Having a baby is generally a simple and natural experience. However, for some couples it can be difficult to conceive a child. As a male, your fertility generally depends on the quantity and quality of your sperm.
Low sperm count means that the fluid semen you ejaculate during an orgasm contains fewer sperm than normal. A low sperm count is also called oligospermia ol-ih-go-SPUR-me-uh. A complete absence of sperm is called azoospermia.
A low sperm count makes conception difficult, but fertilization may be possible with even the worst semen analysis. Men need more than one sperm—lots, lots more than one—to fertilize an egg after intercourse. In a typical ejaculate about a teaspoonmillion sperm are released.
In recent times this subject has gone from being somehow unmentionable to something that can be discussed more openly, but is still beset by myths, anecdote and urban legends. In this article we unpack some of those myths. We examine the causes of the condition and the question of whether there is a cure for low sperm count.
There is no scientific evidence that wearing tight clothes or bike shorts affects the quality of your sperm. Diet, vitamins and supplements actually have very little impact on your sperm count - but they do help you stay healthy. Sports injuries to the groin will only have an impact on sperm production in extremely severe cases.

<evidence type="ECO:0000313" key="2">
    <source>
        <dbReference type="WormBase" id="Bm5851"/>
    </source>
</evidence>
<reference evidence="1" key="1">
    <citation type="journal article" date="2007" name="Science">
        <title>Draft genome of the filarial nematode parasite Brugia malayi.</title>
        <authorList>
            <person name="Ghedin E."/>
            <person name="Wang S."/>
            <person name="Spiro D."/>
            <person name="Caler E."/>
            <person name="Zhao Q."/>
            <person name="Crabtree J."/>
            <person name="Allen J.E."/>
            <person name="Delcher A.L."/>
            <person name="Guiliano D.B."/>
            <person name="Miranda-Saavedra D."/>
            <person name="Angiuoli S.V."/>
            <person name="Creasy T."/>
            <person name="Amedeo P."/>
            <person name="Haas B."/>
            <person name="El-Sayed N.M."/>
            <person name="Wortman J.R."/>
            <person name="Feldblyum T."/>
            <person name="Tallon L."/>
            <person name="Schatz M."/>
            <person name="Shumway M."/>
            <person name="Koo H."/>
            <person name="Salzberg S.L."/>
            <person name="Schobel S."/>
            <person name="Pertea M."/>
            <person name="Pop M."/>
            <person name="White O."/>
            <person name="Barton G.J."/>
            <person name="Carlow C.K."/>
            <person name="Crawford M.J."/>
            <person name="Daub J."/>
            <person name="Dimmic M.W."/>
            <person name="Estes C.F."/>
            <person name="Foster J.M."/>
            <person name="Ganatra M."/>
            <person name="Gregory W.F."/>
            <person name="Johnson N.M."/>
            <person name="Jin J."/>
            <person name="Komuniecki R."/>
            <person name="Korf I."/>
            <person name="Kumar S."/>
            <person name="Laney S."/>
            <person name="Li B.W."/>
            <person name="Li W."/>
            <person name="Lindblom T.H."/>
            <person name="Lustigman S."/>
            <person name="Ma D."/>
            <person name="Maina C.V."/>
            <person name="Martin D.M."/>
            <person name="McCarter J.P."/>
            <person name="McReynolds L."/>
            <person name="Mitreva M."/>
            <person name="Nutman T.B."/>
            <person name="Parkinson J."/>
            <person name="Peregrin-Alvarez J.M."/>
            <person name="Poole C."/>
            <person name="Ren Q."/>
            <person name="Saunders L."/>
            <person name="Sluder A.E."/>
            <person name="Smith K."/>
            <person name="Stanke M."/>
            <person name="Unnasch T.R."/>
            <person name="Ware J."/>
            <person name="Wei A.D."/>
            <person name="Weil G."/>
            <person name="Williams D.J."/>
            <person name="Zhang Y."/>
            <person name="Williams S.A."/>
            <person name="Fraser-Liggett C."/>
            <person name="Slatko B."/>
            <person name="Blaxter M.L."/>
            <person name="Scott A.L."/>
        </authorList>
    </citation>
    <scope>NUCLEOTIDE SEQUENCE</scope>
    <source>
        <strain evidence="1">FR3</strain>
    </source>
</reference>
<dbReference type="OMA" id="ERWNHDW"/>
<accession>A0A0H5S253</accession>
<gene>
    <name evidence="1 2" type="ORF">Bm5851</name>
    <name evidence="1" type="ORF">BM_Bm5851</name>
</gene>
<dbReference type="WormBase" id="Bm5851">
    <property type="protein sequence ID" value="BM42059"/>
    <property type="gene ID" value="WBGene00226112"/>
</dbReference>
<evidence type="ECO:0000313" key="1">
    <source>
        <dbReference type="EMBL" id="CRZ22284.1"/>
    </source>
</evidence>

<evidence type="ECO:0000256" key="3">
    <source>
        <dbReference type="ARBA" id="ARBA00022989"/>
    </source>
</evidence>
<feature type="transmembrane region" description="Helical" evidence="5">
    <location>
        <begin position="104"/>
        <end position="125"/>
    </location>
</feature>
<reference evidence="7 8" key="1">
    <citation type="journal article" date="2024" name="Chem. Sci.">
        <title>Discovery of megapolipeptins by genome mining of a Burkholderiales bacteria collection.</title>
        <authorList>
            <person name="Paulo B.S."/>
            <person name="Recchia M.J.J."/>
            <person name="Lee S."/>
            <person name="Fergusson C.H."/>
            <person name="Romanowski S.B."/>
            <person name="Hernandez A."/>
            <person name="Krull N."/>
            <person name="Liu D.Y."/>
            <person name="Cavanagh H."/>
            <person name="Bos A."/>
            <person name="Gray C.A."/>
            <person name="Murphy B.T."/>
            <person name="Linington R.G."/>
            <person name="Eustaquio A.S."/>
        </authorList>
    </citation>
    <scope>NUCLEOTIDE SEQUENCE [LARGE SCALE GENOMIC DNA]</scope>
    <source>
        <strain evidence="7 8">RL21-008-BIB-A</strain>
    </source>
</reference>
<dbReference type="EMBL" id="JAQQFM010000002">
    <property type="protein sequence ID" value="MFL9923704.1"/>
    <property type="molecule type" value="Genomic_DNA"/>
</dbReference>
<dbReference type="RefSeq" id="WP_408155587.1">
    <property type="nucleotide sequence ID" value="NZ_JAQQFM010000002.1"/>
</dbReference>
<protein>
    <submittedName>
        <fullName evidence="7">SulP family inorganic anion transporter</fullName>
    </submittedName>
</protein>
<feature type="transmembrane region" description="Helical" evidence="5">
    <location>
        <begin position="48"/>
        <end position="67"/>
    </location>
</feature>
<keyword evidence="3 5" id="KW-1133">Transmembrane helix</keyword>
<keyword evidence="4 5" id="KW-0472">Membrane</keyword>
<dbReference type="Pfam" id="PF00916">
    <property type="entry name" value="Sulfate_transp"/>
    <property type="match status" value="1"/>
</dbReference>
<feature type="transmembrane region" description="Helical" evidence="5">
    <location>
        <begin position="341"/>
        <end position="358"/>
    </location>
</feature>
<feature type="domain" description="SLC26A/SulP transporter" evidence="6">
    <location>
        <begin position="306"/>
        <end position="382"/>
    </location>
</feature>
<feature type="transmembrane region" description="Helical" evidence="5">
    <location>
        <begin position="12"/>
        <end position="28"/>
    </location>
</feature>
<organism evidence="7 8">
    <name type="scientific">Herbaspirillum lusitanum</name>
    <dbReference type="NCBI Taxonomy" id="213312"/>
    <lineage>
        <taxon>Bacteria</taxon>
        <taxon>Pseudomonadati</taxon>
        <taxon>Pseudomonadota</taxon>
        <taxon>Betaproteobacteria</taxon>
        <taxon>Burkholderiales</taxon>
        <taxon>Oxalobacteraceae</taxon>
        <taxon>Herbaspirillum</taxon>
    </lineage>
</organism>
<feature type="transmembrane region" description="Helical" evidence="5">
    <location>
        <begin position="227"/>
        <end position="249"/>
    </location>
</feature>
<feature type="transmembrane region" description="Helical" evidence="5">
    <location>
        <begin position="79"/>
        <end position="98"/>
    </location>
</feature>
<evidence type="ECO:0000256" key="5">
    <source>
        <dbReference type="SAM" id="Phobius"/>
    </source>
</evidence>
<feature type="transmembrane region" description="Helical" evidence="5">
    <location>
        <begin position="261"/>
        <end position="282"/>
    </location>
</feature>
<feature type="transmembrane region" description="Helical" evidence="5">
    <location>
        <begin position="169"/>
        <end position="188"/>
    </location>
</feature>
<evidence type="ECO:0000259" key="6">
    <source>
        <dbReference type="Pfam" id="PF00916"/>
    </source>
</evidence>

It affects about one in every six couples, and researchers estimate about one in every three cases is due to fertility problems in the male partner alone 12. While infertility is not always treatable, it can sometimes be improved with a healthy diet, supplements and other lifestyle strategies. This article lists some of the main lifestyle factors, foods, nutrients and supplements that have been associated with improved fertility in men.
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The trend in parenthood at an older age has also been seen in men. Age-related infertility will continue to be a problem. A basic understanding of the issues is critical for health care professionals so that they can effectively counsel patients who are considering a delay in childbearing for social reasons or for those seeking fertility treatments.